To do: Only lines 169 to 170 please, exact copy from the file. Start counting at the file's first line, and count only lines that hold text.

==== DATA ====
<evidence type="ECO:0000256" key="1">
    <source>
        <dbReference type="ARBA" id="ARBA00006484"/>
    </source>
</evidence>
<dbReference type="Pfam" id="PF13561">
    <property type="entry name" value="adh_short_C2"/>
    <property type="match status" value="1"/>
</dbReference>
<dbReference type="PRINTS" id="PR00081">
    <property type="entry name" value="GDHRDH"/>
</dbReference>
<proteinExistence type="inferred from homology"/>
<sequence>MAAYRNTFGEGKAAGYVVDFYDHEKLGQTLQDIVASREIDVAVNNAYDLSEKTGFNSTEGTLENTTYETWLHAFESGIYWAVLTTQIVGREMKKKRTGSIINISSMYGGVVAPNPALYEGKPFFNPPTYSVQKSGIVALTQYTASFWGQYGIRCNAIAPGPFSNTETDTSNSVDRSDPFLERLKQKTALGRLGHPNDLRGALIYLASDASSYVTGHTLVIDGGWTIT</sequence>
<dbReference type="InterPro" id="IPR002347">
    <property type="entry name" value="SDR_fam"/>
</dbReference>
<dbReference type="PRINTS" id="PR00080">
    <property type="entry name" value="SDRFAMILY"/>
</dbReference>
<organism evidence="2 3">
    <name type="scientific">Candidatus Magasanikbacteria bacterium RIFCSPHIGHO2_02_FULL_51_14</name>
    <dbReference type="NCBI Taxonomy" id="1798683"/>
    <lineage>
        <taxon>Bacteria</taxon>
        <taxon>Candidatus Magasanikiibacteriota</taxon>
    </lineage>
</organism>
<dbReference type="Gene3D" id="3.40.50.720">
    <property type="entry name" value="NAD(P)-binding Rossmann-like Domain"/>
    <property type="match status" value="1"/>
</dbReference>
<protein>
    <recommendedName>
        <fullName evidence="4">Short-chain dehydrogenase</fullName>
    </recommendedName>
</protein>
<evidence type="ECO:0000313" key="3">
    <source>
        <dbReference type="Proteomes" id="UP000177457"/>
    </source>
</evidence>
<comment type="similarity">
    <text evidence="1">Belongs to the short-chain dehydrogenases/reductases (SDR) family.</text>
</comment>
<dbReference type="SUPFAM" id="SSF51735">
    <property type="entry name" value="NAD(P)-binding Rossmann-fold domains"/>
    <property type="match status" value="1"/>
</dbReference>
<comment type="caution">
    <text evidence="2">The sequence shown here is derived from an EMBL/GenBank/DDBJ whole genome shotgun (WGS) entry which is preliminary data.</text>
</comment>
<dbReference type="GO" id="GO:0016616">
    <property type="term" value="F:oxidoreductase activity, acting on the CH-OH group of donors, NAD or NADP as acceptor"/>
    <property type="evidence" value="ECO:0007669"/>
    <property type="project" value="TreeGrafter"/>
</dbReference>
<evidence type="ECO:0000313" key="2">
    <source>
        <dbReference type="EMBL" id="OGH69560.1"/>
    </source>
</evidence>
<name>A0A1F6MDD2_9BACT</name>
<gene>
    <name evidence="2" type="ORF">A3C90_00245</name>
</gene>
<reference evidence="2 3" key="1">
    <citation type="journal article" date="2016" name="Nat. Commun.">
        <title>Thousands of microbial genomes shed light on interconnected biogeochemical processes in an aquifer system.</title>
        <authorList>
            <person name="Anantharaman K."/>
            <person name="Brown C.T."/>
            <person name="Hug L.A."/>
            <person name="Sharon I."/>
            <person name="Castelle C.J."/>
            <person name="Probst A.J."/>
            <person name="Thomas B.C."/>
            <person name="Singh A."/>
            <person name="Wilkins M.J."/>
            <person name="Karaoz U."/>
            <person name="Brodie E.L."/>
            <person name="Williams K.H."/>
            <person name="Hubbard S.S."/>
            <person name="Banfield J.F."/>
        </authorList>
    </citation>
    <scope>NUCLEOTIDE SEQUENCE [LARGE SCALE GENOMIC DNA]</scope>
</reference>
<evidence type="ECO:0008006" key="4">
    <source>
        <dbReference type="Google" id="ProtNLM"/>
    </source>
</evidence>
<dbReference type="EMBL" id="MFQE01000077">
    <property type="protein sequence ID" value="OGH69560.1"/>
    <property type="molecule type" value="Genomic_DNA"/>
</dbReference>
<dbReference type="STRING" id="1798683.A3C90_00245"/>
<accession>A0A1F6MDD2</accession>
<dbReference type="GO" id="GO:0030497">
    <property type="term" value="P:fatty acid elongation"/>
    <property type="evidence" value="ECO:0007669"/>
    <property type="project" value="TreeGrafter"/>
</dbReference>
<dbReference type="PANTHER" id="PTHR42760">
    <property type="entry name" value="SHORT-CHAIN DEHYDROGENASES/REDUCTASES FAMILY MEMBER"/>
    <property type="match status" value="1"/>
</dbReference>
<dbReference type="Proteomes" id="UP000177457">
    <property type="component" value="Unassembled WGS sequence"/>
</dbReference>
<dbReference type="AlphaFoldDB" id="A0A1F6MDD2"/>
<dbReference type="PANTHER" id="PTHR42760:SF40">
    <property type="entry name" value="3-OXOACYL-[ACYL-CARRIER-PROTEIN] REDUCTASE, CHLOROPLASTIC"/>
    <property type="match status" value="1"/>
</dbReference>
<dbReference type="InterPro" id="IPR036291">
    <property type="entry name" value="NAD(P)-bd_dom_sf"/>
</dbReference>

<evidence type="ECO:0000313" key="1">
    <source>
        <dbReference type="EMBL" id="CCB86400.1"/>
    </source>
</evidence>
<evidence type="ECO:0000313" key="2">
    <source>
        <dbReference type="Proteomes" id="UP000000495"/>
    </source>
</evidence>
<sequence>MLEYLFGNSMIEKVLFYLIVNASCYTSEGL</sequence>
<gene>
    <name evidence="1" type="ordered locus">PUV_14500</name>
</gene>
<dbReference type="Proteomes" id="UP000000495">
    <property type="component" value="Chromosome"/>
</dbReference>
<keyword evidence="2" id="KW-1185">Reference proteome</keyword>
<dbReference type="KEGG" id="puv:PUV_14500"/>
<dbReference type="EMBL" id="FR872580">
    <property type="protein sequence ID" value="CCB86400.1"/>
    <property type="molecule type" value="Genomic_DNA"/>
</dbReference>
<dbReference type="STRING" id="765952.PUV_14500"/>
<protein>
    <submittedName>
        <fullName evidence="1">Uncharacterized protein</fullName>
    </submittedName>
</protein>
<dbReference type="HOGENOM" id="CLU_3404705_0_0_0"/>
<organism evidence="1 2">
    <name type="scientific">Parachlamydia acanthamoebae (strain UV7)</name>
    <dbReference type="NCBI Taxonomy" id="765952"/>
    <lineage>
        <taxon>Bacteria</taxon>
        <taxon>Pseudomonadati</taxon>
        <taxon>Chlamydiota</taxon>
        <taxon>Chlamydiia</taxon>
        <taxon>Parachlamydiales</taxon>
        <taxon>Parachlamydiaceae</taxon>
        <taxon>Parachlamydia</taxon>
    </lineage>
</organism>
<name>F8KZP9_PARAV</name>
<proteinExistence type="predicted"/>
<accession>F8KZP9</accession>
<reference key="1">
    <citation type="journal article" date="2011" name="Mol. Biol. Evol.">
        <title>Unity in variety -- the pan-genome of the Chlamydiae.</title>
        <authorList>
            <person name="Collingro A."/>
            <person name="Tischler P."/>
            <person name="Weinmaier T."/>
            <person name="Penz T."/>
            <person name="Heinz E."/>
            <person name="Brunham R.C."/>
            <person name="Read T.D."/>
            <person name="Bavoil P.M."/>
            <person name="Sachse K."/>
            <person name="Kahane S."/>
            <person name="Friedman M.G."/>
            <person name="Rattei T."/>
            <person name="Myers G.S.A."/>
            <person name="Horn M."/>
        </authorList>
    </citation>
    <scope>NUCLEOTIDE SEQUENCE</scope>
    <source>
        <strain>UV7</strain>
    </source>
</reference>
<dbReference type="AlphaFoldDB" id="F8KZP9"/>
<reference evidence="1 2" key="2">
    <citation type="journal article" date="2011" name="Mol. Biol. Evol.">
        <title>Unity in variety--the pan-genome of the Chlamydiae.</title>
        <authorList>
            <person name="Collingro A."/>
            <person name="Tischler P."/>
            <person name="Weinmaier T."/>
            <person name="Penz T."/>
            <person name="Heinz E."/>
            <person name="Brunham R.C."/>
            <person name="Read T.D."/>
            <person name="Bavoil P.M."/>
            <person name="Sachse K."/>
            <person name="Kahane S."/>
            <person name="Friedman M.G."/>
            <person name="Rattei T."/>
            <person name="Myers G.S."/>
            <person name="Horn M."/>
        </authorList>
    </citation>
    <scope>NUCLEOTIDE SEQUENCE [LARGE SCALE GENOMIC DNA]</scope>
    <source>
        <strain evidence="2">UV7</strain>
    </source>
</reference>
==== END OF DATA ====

        <authorList>
            <person name="Collingro A."/>